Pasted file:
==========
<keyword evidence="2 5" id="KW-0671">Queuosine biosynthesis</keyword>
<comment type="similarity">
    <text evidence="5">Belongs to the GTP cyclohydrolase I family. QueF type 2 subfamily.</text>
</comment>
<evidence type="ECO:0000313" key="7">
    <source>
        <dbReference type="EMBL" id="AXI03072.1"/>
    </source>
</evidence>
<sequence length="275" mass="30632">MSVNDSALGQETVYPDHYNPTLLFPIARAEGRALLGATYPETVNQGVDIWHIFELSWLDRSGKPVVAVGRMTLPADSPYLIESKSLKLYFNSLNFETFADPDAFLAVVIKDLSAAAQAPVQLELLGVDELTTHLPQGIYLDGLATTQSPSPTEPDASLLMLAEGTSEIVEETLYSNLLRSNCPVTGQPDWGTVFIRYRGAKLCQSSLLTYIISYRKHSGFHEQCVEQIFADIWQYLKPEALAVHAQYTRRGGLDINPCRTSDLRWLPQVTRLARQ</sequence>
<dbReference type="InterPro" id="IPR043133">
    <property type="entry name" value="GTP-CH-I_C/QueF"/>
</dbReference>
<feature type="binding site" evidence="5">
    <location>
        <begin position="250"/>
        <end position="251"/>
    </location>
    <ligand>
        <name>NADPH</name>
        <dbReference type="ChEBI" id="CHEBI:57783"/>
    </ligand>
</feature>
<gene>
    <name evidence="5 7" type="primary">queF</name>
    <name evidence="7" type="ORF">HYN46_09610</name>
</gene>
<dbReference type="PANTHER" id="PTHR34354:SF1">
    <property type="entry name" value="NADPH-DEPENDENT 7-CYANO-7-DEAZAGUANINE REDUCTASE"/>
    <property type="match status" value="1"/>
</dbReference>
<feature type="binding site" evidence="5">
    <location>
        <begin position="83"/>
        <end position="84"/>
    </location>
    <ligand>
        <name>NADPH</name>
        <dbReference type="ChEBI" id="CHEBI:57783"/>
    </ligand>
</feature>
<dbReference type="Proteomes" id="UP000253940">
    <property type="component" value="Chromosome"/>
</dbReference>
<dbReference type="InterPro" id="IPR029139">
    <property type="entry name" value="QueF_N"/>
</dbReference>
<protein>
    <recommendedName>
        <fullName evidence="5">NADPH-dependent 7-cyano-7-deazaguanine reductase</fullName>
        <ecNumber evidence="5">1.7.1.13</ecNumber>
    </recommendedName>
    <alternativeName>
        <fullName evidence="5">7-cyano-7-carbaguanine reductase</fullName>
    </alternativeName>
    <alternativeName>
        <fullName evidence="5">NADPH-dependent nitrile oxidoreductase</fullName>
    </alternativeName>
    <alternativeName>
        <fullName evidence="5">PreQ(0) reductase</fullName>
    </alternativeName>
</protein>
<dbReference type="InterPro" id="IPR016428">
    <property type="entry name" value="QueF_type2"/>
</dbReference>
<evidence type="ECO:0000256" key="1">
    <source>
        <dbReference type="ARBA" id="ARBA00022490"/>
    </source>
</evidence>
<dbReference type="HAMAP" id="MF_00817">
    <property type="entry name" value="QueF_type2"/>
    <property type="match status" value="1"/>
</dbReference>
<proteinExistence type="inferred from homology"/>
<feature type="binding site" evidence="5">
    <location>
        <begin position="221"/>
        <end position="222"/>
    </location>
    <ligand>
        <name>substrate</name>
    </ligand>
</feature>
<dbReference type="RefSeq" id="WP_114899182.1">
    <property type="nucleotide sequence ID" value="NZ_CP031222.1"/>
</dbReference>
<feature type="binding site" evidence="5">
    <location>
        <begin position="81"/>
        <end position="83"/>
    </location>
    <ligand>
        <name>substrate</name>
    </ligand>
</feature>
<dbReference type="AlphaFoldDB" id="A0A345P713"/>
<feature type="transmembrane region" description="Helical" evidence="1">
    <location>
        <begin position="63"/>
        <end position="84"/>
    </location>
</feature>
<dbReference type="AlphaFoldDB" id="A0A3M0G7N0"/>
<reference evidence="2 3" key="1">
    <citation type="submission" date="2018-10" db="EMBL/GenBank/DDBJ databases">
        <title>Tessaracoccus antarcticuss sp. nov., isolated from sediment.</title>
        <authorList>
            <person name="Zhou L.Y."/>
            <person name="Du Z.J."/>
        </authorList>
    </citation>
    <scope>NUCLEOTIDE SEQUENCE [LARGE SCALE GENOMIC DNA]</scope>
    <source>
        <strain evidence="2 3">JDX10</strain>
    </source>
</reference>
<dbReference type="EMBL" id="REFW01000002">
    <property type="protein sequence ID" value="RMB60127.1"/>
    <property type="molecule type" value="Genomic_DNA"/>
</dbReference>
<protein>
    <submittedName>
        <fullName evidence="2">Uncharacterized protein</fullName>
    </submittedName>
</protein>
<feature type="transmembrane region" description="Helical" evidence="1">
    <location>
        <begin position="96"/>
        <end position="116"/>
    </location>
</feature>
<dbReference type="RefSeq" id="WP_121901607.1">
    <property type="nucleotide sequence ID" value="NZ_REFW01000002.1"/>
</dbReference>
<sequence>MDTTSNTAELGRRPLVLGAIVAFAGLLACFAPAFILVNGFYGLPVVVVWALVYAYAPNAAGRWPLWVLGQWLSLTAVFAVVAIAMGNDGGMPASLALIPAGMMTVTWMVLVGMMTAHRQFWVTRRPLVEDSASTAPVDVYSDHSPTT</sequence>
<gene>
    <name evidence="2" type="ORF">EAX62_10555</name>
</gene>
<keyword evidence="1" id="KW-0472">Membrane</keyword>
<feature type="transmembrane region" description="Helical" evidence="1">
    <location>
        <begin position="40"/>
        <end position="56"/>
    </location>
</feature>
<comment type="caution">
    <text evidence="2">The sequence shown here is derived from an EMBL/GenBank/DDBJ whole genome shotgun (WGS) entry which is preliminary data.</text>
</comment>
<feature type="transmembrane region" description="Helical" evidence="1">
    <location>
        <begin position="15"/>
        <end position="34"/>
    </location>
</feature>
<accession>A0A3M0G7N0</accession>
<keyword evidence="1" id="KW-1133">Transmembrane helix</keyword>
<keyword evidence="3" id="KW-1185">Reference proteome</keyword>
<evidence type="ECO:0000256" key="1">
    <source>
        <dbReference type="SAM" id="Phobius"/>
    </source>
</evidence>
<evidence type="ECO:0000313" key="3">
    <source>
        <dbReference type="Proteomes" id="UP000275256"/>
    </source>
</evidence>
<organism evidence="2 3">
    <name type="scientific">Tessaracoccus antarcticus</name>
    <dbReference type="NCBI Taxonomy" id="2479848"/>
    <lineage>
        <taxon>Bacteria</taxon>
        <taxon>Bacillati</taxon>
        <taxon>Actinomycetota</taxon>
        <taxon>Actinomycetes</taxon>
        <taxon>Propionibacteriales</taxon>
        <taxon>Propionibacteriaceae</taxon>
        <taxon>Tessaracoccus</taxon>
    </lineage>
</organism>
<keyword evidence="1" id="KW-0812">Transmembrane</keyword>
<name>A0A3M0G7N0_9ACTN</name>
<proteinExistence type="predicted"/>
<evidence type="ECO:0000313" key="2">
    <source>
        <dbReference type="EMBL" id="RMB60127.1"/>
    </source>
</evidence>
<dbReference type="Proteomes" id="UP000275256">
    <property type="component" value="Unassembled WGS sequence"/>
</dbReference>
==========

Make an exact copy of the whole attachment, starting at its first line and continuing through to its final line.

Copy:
<keyword evidence="2 5" id="KW-0671">Queuosine biosynthesis</keyword>
<comment type="similarity">
    <text evidence="5">Belongs to the GTP cyclohydrolase I family. QueF type 2 subfamily.</text>
</comment>
<evidence type="ECO:0000313" key="7">
    <source>
        <dbReference type="EMBL" id="AXI03072.1"/>
    </source>
</evidence>
<sequence length="275" mass="30632">MSVNDSALGQETVYPDHYNPTLLFPIARAEGRALLGATYPETVNQGVDIWHIFELSWLDRSGKPVVAVGRMTLPADSPYLIESKSLKLYFNSLNFETFADPDAFLAVVIKDLSAAAQAPVQLELLGVDELTTHLPQGIYLDGLATTQSPSPTEPDASLLMLAEGTSEIVEETLYSNLLRSNCPVTGQPDWGTVFIRYRGAKLCQSSLLTYIISYRKHSGFHEQCVEQIFADIWQYLKPEALAVHAQYTRRGGLDINPCRTSDLRWLPQVTRLARQ</sequence>
<dbReference type="InterPro" id="IPR043133">
    <property type="entry name" value="GTP-CH-I_C/QueF"/>
</dbReference>
<feature type="binding site" evidence="5">
    <location>
        <begin position="250"/>
        <end position="251"/>
    </location>
    <ligand>
        <name>NADPH</name>
        <dbReference type="ChEBI" id="CHEBI:57783"/>
    </ligand>
</feature>
<gene>
    <name evidence="5 7" type="primary">queF</name>
    <name evidence="7" type="ORF">HYN46_09610</name>
</gene>
<dbReference type="PANTHER" id="PTHR34354:SF1">
    <property type="entry name" value="NADPH-DEPENDENT 7-CYANO-7-DEAZAGUANINE REDUCTASE"/>
    <property type="match status" value="1"/>
</dbReference>
<feature type="binding site" evidence="5">
    <location>
        <begin position="83"/>
        <end position="84"/>
    </location>
    <ligand>
        <name>NADPH</name>
        <dbReference type="ChEBI" id="CHEBI:57783"/>
    </ligand>
</feature>
<dbReference type="Proteomes" id="UP000253940">
    <property type="component" value="Chromosome"/>
</dbReference>
<dbReference type="InterPro" id="IPR029139">
    <property type="entry name" value="QueF_N"/>
</dbReference>
<protein>
    <recommendedName>
        <fullName evidence="5">NADPH-dependent 7-cyano-7-deazaguanine reductase</fullName>
        <ecNumber evidence="5">1.7.1.13</ecNumber>
    </recommendedName>
    <alternativeName>
        <fullName evidence="5">7-cyano-7-carbaguanine reductase</fullName>
    </alternativeName>
    <alternativeName>
        <fullName evidence="5">NADPH-dependent nitrile oxidoreductase</fullName>
    </alternativeName>
    <alternativeName>
        <fullName evidence="5">PreQ(0) reductase</fullName>
    </alternativeName>
</protein>
<dbReference type="InterPro" id="IPR016428">
    <property type="entry name" value="QueF_type2"/>
</dbReference>
<evidence type="ECO:0000256" key="1">
    <source>
        <dbReference type="ARBA" id="ARBA00022490"/>
    </source>
</evidence>
<dbReference type="HAMAP" id="MF_00817">
    <property type="entry name" value="QueF_type2"/>
    <property type="match status" value="1"/>
</dbReference>
<proteinExistence type="inferred from homology"/>
<feature type="binding site" evidence="5">
    <location>
        <begin position="221"/>
        <end position="222"/>
    </location>
    <ligand>
        <name>substrate</name>
    </ligand>
</feature>
<dbReference type="RefSeq" id="WP_114899182.1">
    <property type="nucleotide sequence ID" value="NZ_CP031222.1"/>
</dbReference>
<feature type="binding site" evidence="5">
    <location>
        <begin position="81"/>
        <end position="83"/>
    </location>
    <ligand>
        <name>substrate</name>
    </ligand>
</feature>
<dbReference type="AlphaFoldDB" id="A0A345P713"/>
<feature type="transmembrane region" description="Helical" evidence="1">
    <location>
        <begin position="63"/>
        <end position="84"/>
    </location>
</feature>
<dbReference type="AlphaFoldDB" id="A0A3M0G7N0"/>
<reference evidence="2 3" key="1">
    <citation type="submission" date="2018-10" db="EMBL/GenBank/DDBJ databases">
        <title>Tessaracoccus antarcticuss sp. nov., isolated from sediment.</title>
        <authorList>
            <person name="Zhou L.Y."/>
            <person name="Du Z.J."/>
        </authorList>
    </citation>
    <scope>NUCLEOTIDE SEQUENCE [LARGE SCALE GENOMIC DNA]</scope>
    <source>
        <strain evidence="2 3">JDX10</strain>
    </source>
</reference>
<dbReference type="EMBL" id="REFW01000002">
    <property type="protein sequence ID" value="RMB60127.1"/>
    <property type="molecule type" value="Genomic_DNA"/>
</dbReference>
<protein>
    <submittedName>
        <fullName evidence="2">Uncharacterized protein</fullName>
    </submittedName>
</protein>
<feature type="transmembrane region" description="Helical" evidence="1">
    <location>
        <begin position="96"/>
        <end position="116"/>
    </location>
</feature>
<dbReference type="RefSeq" id="WP_121901607.1">
    <property type="nucleotide sequence ID" value="NZ_REFW01000002.1"/>
</dbReference>
<sequence>MDTTSNTAELGRRPLVLGAIVAFAGLLACFAPAFILVNGFYGLPVVVVWALVYAYAPNAAGRWPLWVLGQWLSLTAVFAVVAIAMGNDGGMPASLALIPAGMMTVTWMVLVGMMTAHRQFWVTRRPLVEDSASTAPVDVYSDHSPTT</sequence>
<gene>
    <name evidence="2" type="ORF">EAX62_10555</name>
</gene>
<keyword evidence="1" id="KW-0472">Membrane</keyword>
<feature type="transmembrane region" description="Helical" evidence="1">
    <location>
        <begin position="40"/>
        <end position="56"/>
    </location>
</feature>
<comment type="caution">
    <text evidence="2">The sequence shown here is derived from an EMBL/GenBank/DDBJ whole genome shotgun (WGS) entry which is preliminary data.</text>
</comment>
<feature type="transmembrane region" description="Helical" evidence="1">
    <location>
        <begin position="15"/>
        <end position="34"/>
    </location>
</feature>
<accession>A0A3M0G7N0</accession>
<keyword evidence="1" id="KW-1133">Transmembrane helix</keyword>
<keyword evidence="3" id="KW-1185">Reference proteome</keyword>
<evidence type="ECO:0000256" key="1">
    <source>
        <dbReference type="SAM" id="Phobius"/>
    </source>
</evidence>
<evidence type="ECO:0000313" key="3">
    <source>
        <dbReference type="Proteomes" id="UP000275256"/>
    </source>
</evidence>
<organism evidence="2 3">
    <name type="scientific">Tessaracoccus antarcticus</name>
    <dbReference type="NCBI Taxonomy" id="2479848"/>
    <lineage>
        <taxon>Bacteria</taxon>
        <taxon>Bacillati</taxon>
        <taxon>Actinomycetota</taxon>
        <taxon>Actinomycetes</taxon>
        <taxon>Propionibacteriales</taxon>
        <taxon>Propionibacteriaceae</taxon>
        <taxon>Tessaracoccus</taxon>
    </lineage>
</organism>
<keyword evidence="1" id="KW-0812">Transmembrane</keyword>
<name>A0A3M0G7N0_9ACTN</name>
<proteinExistence type="predicted"/>
<evidence type="ECO:0000313" key="2">
    <source>
        <dbReference type="EMBL" id="RMB60127.1"/>
    </source>
</evidence>
<dbReference type="Proteomes" id="UP000275256">
    <property type="component" value="Unassembled WGS sequence"/>
</dbReference>